“The Planning and Zoning Committee should have done their job three or four months ago, rather than pushing their agenda at the eleventh hour,” said Commissioner Willie Grayeyes said of changes to a draft plan for development in Spanish Valley, likening the edits to an attempt to twist the commission’s arm.

The San Juan County Commission voted on extensive zoning ordinances impacting Spanish Valley at the commission meeting on Nov. 19. In 2017, the county hired Landmark Design in 2017 to prepare an area plan, zoning map, and write draft ordinances anticipating development needs for the area.

Landmark Design returned a draft plan to the commission on Sept. 13. The San Juan County Planning and Zoning Commission reviewed the draft plan and made some controversial recommendations, including the elimination of ordinances related to outdoor lighting and signs, those regulating overnight accommodations and those protecting local streams.

Many Spanish Valley residents considered the Planning and Zoning Commission edits a serious undercutting of many ordinances and urged the commissioners to disregard them or allow more time for the amendments to be considered before being adopted.

Others said that the Planning and Zoning Commission recommendations were made to preserve private property rights and adhere to state law.

There was some confusion over multiple maps showing potential zoning changes, particularly with the complication of a new Utah state law that changed laws governing zoning changes to gravel pits. LeGrand Johnson Construction is an asphalt and concrete company with property in Spanish Valley.

Over twenty residents went on the record at the meeting, speaking passionately about the need for the ordinances to control growth in Spanish Valley.

“None of the planning and zoning board members are experts on this,” said Spanish Valley resident Jean Bondio, “so you hired someone who is: Landmark Designs.”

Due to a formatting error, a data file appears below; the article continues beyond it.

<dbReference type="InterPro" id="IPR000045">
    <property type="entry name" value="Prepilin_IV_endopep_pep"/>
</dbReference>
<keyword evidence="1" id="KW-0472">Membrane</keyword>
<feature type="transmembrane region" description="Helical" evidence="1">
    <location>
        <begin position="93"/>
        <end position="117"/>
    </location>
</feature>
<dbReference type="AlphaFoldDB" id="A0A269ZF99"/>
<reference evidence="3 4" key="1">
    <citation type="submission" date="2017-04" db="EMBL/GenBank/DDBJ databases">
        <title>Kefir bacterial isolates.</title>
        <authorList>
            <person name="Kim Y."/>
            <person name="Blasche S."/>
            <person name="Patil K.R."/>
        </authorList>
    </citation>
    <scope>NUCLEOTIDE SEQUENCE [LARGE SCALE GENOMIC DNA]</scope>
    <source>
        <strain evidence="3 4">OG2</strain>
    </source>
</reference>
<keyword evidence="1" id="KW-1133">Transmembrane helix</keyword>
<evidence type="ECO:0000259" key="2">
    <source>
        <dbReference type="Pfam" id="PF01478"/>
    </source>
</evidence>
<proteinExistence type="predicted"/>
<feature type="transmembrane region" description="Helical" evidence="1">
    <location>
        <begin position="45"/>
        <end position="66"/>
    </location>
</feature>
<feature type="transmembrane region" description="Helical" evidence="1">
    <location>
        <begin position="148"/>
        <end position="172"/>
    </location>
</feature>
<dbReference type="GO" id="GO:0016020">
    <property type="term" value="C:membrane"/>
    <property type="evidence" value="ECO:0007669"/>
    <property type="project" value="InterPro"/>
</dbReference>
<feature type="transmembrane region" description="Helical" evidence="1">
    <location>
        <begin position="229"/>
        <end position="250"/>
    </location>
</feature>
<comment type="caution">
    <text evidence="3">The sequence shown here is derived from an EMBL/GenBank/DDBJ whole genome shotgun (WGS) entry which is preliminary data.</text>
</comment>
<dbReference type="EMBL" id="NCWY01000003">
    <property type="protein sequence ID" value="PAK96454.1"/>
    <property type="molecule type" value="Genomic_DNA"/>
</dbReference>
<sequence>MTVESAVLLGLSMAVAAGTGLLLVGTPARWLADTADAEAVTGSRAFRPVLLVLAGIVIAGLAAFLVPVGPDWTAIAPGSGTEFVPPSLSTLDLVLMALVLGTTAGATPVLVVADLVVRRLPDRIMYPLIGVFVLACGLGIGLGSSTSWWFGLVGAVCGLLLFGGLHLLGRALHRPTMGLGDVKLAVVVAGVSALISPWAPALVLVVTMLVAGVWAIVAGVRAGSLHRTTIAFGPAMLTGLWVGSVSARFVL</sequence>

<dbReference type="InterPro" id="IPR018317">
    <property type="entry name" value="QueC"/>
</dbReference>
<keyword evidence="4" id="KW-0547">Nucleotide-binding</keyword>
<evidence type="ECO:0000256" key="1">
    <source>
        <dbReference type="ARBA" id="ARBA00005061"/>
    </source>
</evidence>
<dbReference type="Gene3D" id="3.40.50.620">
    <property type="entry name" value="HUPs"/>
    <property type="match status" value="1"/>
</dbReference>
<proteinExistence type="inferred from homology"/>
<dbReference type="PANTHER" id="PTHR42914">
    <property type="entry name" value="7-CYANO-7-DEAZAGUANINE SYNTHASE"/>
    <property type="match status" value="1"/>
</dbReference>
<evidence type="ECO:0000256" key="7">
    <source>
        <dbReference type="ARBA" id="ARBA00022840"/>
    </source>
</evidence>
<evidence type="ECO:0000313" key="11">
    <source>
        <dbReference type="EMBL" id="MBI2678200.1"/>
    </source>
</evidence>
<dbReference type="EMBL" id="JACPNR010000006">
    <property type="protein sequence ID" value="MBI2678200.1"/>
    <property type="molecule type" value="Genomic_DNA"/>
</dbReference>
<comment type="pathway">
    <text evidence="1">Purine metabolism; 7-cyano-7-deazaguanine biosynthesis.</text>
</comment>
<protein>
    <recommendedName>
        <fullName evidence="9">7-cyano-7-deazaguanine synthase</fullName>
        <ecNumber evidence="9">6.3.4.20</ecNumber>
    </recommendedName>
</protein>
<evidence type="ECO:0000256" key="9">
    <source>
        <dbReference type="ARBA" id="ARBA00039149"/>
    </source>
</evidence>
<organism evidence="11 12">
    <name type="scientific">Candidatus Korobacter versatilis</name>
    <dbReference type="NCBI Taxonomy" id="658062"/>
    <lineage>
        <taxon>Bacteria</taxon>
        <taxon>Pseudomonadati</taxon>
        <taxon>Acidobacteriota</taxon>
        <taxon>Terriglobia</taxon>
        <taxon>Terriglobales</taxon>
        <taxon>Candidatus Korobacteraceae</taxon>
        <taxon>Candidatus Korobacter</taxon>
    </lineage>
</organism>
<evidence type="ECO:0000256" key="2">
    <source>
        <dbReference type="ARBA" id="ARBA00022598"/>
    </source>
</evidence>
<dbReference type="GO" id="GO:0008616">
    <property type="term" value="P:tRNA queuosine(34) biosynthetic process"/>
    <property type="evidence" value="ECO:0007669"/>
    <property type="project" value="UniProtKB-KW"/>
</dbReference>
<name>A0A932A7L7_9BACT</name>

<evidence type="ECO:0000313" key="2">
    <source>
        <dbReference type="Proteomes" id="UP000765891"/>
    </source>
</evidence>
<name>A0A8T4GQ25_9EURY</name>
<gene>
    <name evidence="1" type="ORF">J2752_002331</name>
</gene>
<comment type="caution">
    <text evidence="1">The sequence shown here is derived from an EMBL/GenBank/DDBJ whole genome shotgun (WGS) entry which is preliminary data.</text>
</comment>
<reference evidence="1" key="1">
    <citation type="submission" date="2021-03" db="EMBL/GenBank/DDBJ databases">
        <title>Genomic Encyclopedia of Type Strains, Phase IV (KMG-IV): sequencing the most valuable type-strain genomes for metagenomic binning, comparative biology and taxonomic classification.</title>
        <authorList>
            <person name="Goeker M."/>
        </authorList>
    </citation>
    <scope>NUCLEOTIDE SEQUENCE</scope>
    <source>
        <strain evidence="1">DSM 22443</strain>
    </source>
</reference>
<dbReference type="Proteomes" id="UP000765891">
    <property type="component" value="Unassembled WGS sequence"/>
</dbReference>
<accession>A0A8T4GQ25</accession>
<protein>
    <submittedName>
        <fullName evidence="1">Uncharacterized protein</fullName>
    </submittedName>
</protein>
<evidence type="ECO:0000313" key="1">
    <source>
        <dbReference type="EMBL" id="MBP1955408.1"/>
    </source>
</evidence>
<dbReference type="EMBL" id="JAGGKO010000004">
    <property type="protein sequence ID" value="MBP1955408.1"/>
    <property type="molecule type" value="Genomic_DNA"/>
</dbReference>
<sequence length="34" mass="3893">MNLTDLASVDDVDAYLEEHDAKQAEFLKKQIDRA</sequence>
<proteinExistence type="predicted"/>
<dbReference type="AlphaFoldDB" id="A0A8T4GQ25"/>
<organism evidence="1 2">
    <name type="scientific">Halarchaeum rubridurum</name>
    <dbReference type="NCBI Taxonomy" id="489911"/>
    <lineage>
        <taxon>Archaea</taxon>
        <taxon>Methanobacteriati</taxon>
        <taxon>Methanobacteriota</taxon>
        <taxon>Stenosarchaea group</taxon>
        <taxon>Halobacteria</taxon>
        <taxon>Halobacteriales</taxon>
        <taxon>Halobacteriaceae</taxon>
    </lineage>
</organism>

“If we don’t use the recommendations of the experts you hired, you are again flushing the taxpayers’ money down the toilet,” Bondio said, directing her comments to Commissioner Adams.

Kim Henderson attended the meeting to advocate for the Planning and Zoning Commission recommendations as she believes they would support “diverse economic growth in the area.” Henderson is a newly-elected Monticello city council member, a city 50 miles from Spanish Valley.

“Obviously it’s important to listen to what community members have to say. That said, I think it’s important to recognize what’s best for San Juan County as a whole,” said Henderson.

Planning and Zoning Commission member Trent Schafer stated that the changes to the Landmark Design plan were due to concerns about private property rights.

“It was just a lot of government overreach,” said Schafer of the Landmark Design plans, “that’s why we did what we did.”

Multiple supporters of the Planning and Zoning Commission’s changes suggested that the edits did not substantially change the Landmark Design plan. That argument didn’t convince Maryboy.

“Those that have come up and said that only some of the ordinances have been changed: to me, this seems like quite a bit has been stricken out of the plan,” said Maryboy, while expressing gratitude to the many who attended the meeting and the work of the Planning and Zoning Commission.

Maryboy spoke eloquently about the importance of listening to those who have made their home in Spanish Valley, while acknowledging the area’s connection to San Juan Valley as a whole.

“Whatever the outcome is here, it’s not the end of the world. We are a community and we will always work to take care of each other,” said Maryboy.

The commission approved the Landmark Design plans with some adjustments to the draft zoning maps concerning gravel pits, rejecting the recommendation of the San Juan Planning and Zoning Commission. The vote was 2-1, with Commissioner Bruce Adams in opposition.